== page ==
cars, fully and elegantly equipped, to Kansas
City, Chicago, Boston and New York, every
Monday, commencing July 7th; the only per
sonally conducted excursions via this route
through to Boston. Call on or address, J. C.
JUDSON & CO, 119 N. Springst., Los Angeles.
TVr ALTERS'S SPECIAL TEACHERS' EX
TT cursions leave June 11th and 25th. Per
sonally conducted to Boston. 119 N. SPRING
UNION PACIFIC RAILWAY WEEKLY Ex
cursions via Ogden and Denver. Through
tourist ears, fully equipped, to Chicago with
out change. Only one change to New York and
Boston. For tickets and reservations, Call on
or address, JOHN CLARK, agent, 151 North
Spring street, Los Angeles. ma2B-tf
PHILLIPS'S WEEKLY EXCURSIONS TO THE
L east leave Los Angeles Every Thursday.
Pullman Tourist Sleepers, fully equipped, are
run through to Boston. Otlice, NO. 140 N.
SPRING ST. m27tf
SANTA FE ROUTE STILL AHEAD OF ALL
competitors, both In time and distance, to
all points East. Special tourist excursions East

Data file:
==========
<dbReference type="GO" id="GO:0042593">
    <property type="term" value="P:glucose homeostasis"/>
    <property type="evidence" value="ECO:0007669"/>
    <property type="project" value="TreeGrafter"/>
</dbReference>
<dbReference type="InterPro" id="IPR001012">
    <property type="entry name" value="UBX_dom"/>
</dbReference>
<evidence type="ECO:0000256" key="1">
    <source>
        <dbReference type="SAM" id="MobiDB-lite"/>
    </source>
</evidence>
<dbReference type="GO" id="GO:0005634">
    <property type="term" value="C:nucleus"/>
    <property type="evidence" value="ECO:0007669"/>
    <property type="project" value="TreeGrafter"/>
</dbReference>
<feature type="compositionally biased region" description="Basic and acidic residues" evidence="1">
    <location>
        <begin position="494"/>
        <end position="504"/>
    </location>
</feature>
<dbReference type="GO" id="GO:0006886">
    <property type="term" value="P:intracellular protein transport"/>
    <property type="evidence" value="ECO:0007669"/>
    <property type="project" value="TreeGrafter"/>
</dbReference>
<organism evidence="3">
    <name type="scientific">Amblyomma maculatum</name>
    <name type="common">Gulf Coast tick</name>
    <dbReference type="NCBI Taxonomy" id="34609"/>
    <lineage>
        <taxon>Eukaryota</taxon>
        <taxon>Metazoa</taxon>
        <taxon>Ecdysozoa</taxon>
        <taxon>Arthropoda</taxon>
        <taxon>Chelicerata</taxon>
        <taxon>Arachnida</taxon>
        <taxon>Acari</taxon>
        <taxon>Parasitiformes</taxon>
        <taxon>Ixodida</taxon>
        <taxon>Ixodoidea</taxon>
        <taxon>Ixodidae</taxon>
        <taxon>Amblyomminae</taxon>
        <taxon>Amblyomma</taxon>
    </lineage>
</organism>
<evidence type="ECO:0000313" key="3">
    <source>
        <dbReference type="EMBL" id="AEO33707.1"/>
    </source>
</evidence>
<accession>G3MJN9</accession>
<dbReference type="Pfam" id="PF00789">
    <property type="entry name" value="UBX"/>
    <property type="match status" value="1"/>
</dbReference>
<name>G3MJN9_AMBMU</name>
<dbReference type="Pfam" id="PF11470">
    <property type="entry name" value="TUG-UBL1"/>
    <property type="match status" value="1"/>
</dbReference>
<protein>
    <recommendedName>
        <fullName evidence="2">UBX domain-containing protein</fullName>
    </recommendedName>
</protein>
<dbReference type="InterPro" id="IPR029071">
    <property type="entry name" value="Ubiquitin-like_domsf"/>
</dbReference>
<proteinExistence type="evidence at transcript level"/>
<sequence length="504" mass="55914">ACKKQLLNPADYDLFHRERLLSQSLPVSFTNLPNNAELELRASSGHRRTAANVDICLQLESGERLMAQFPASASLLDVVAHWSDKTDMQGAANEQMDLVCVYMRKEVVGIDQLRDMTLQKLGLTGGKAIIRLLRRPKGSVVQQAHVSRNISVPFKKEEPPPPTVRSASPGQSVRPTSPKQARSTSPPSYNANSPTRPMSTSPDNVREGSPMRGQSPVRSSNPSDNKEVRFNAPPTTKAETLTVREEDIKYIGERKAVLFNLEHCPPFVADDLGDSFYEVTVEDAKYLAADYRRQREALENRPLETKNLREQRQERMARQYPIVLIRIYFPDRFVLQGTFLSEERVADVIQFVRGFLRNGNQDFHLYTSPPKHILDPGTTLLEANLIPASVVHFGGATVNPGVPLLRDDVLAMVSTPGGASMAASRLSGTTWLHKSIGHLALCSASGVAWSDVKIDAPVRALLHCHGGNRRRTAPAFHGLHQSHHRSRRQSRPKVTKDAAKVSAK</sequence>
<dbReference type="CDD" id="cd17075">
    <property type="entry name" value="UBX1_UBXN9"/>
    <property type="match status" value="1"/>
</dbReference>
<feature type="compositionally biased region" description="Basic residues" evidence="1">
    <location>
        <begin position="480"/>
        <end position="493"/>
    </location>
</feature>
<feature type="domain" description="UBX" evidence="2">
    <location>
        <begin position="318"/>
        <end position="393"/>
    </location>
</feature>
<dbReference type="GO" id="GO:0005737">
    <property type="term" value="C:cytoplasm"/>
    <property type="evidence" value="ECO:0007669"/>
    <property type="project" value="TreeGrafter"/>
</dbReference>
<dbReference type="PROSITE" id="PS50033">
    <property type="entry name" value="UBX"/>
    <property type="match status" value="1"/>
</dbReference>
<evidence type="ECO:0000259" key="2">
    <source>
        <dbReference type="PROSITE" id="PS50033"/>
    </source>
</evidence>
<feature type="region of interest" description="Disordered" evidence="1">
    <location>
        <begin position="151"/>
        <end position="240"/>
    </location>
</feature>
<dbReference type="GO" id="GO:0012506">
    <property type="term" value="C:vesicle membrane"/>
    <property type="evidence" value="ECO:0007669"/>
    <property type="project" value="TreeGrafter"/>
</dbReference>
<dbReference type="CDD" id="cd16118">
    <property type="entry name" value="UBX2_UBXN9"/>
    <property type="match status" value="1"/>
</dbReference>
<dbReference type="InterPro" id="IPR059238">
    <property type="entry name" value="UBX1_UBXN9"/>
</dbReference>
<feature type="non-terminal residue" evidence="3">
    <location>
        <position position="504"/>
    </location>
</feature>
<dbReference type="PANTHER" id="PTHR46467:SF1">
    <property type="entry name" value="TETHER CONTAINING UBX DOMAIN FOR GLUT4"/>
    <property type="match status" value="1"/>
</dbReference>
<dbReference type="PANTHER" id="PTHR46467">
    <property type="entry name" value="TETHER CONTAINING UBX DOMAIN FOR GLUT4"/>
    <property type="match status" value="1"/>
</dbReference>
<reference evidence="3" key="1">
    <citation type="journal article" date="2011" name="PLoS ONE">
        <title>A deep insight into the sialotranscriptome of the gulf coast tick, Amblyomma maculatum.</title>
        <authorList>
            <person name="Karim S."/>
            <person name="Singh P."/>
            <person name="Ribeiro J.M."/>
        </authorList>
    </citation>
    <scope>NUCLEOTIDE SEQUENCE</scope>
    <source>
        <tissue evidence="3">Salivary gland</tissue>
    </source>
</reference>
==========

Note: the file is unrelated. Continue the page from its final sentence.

every THURSDAY. For full information, ap
ply to or address any agent, or CLARENCE A.
WARNER, Ezc. Manager, 29 N. Spring. jultf
ROCK ISLAND ROUTE EXCURSIONS VIA
Denver and Rio Grande R'y, "The Scenic
Line of the World," leave Los Angeles every
Tuesday via Salt Lake and Denver. Pullman
Tourist Sleeping Cars fully and elegantly
equipped. Solid Vestibule trains between Den
ver, Kansas City, Council Bluffs and Chicago.
Magnificent dining and free reclining chair
cars. For rates sua sleeping reservations, call
or address F. W. THOMPSON, Agent, 138 South
Spring st. je2-10m
TO REDONDO BEACH—Southern California
railway (Santa Fe line), summer schedule, leave
First-street depot, daily, 9:00 a. m., 10:15 a. m.,
1:00 p. m. and 5:25 p. m.;leave Downey avenue
on Sundays, 8:42 a. m. and9;47 a. m.; returning
leave Redondo, 7:35 a. m., 11:20 a. m., 3:05 p.
m. and 5:30 p. m. daily. Saturday and Sunday
round trip rate 50 cents, good for return until
Monday evening. jeO-tf
RB. YOUNG, ARCHITECT,
• Rooms 47, 48 and 49, New Wilson block,
First and Spring sts. ml2-12m
CH BROWN, ARCHITECT. OFFICE, BRY
• son-Bonebrake block, 3d floor, rooms 42
and 43. ml4-tf
AVERY FINE PHjETON, NEARLY NEW, AT
half price. PACIFIC LOAN CO., 124W
S. Spring st. je29tf
AN ENGINEER'S TRANSIT FO RESALE, $80.
Apply to P. J. FLYNN, 1188, Hill St.
171 0R SALE—BARGAINS IN PIANOS AND
1 organs at 109 E. SECOND ST. je24-lm
FOR SALE—LIVE STOCK.
IpOR SALE— FOR
sale at all times a choice lot of farm and
draft horses, roadsters and brood mares, from 3
years old and upward; also Durham and
Holstein milch cows and heifers; everything
guaranteed to be kind and gentle and gooil
quality: also beef cattle, pork, hogs, Berkshire
sows and pigs of all sizes; persons wishing to